Journalism competition bill would benefit the radical right
Imagine opening up Google News and one of the first results is QAnon conspiracy content from a far-right outlet or opening Facebook and transphobia from Breitbart is front and center. Now imagine that not only are Google and Meta legally obligated to show you these links, but they have to pay the news outlets producing this content, as well.
If the Journalism Competition and Preservation Act (JCPA) is passed, this could become a reality.
Originally introduced with the intent of helping small newspapers, the JCPA has transformed into legislation that would force big tech platforms to carry and pay for harmful content on their sites. The latest version of the bill allows nearly all U.S. media outlets — both on and offline — to form a cartel that can negotiate payments for content posted to online platforms. The bill’s so-called “must carry” clause prohibits tech platforms from discriminating against any media outlet because of “views expressed by the eligible digital journalism provider’s content.”
That means sites like InfoWars, NewsMax, Breitbart, and One American News Network — all near the bottom of the AdFontes media bias chart — could demand their links show up on social media feeds, Google searches, and on other tech platforms. While the bill is supposed to benefit small media outlets, even Fox News would be allowed to negotiate with social media platforms under the JCPA because of an exemption in the bill for broadcast media.
To make matters worse, online trends suggest that rightwing news wouldn’t just be one of the beneficiaries of the JCPA but would be its biggest beneficiary.
Recent studies show that far-right conservative commentators like Ben Shapiro and Dan Bongino get the most reach and engagement on social media. These aren’t your everyday news anchors, but public figures with a long history of incendiary commentary. Should the JCPA translate social media reach into cash, these far-right “news” outlets stand to make a killing.
At a recent hearing on the JCPA, Sen. Alex Padilla (D-Calif.) raised the alarm, noting that the bill would “be used and abused by bad actors to disincentivize platform efforts to moderate harmful content such as hate speech, misinformation, and disinformation.” While Sen. Padilla planned to bring an amendment addressing the content moderation problems created by the JCPA, the hearing was ultimately broken off — temporarily stalling efforts to pass the bill — when Republicans hijacked the markup with an amendment of their own.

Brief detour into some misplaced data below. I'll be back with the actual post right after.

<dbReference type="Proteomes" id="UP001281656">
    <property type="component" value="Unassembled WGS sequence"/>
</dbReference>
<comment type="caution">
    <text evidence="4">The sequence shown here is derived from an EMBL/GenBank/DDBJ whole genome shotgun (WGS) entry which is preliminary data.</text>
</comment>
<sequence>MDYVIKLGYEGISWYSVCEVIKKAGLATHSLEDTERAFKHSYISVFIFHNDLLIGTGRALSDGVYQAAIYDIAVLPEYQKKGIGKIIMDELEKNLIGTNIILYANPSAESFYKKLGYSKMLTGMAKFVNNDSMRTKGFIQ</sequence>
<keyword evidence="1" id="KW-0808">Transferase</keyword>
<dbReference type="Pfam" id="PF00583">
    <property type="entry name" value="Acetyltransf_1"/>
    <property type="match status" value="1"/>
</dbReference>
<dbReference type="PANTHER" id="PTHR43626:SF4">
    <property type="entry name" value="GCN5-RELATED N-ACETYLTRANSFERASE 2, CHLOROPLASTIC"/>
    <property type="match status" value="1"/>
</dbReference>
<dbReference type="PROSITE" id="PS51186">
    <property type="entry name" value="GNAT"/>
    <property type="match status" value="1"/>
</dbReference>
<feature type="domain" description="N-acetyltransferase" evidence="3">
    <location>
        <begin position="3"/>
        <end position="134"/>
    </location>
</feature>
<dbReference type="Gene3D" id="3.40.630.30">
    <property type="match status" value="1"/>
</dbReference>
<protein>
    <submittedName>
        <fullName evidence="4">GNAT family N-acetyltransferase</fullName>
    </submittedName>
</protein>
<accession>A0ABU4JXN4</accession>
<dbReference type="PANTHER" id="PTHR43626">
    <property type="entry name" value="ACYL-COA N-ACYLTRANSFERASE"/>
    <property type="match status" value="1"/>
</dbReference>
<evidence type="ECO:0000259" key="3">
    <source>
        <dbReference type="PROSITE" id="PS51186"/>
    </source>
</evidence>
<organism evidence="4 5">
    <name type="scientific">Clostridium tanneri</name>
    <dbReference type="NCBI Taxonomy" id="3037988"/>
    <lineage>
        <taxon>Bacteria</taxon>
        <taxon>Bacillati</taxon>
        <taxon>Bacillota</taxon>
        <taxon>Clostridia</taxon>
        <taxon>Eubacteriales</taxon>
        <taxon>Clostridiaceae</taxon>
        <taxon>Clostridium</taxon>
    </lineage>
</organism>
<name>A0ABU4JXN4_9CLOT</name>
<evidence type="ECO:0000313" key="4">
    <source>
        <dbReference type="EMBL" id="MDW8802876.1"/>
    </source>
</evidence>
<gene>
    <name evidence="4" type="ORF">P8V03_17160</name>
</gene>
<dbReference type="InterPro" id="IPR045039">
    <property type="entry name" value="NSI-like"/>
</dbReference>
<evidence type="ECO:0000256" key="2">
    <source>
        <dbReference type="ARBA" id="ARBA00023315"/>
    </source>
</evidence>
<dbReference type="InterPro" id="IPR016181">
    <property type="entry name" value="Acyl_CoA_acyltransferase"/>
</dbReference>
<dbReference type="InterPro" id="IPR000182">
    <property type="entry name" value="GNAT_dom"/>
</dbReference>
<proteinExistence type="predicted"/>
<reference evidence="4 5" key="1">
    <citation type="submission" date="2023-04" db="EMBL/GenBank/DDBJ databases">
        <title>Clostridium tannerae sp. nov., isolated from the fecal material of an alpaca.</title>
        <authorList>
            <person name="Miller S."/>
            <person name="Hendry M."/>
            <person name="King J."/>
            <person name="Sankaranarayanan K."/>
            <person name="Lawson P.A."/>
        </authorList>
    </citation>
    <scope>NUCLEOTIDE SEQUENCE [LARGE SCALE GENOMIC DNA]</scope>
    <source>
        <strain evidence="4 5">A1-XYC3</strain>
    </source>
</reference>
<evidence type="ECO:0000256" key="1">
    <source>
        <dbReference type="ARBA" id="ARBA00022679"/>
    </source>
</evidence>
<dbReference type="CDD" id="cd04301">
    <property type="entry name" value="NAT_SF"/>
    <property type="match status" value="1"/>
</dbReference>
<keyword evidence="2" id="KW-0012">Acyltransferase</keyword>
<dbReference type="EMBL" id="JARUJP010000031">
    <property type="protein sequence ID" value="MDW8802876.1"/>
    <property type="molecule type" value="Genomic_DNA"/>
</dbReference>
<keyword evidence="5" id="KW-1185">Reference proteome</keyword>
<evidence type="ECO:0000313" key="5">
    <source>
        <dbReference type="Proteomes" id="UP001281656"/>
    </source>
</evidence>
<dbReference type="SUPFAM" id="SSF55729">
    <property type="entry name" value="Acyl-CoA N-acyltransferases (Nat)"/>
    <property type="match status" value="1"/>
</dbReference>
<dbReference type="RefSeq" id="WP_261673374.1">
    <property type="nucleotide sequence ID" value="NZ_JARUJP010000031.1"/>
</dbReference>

Sen. Padilla hasn’t been the only one to speak up about the bill’s problems. Earlier this month, a wide-ranging coalition of public interest organizations, tech groups, and civil rights groups sent a letter to the Senate making the case that the JCPA would “compound some of the biggest issues in our information landscape.”
But despite outstanding problems with the bill and setbacks at its first markup, sponsors of the JCPA haven’t been deterred and are actively pushing to pass the legislation on the full Senate floor. In order to get Republicans onboard with the JCPA, it seems possible that bill sponsors will prevent Democrats from fixing the legislation’s problematic content moderation provisions.
While the goal of helping small newspapers in a challenging media environment is a noble one, it’s time for bill sponsors to recognize that the JCPA’s unintended consequences are simply too harmful.
Following the insurrection on Jan. 6 and at a time when climate denial and COVID misinformation spread like wildfire, adding fuel to the fire of extremist rightwing commentators could have long-term consequences not just for social media, but for our whole democracy.
Congress can and should support small news outlets, but ultimately the JCPA will fund the same conservative zealots who helped to bisect our news environment in the first place.
Adam Kovacevich is the founder of Chamber of Progress, a center-left tech industry policy coalition promoting technology’s progressive future; corporate partners for Chamber of Progress include Amazon, Apple, Google and Facebook. Kovacevich has worked at the intersection of tech and politics for 20 years, leading public policy at Google and Lime and serving as a Democratic Hill aide.
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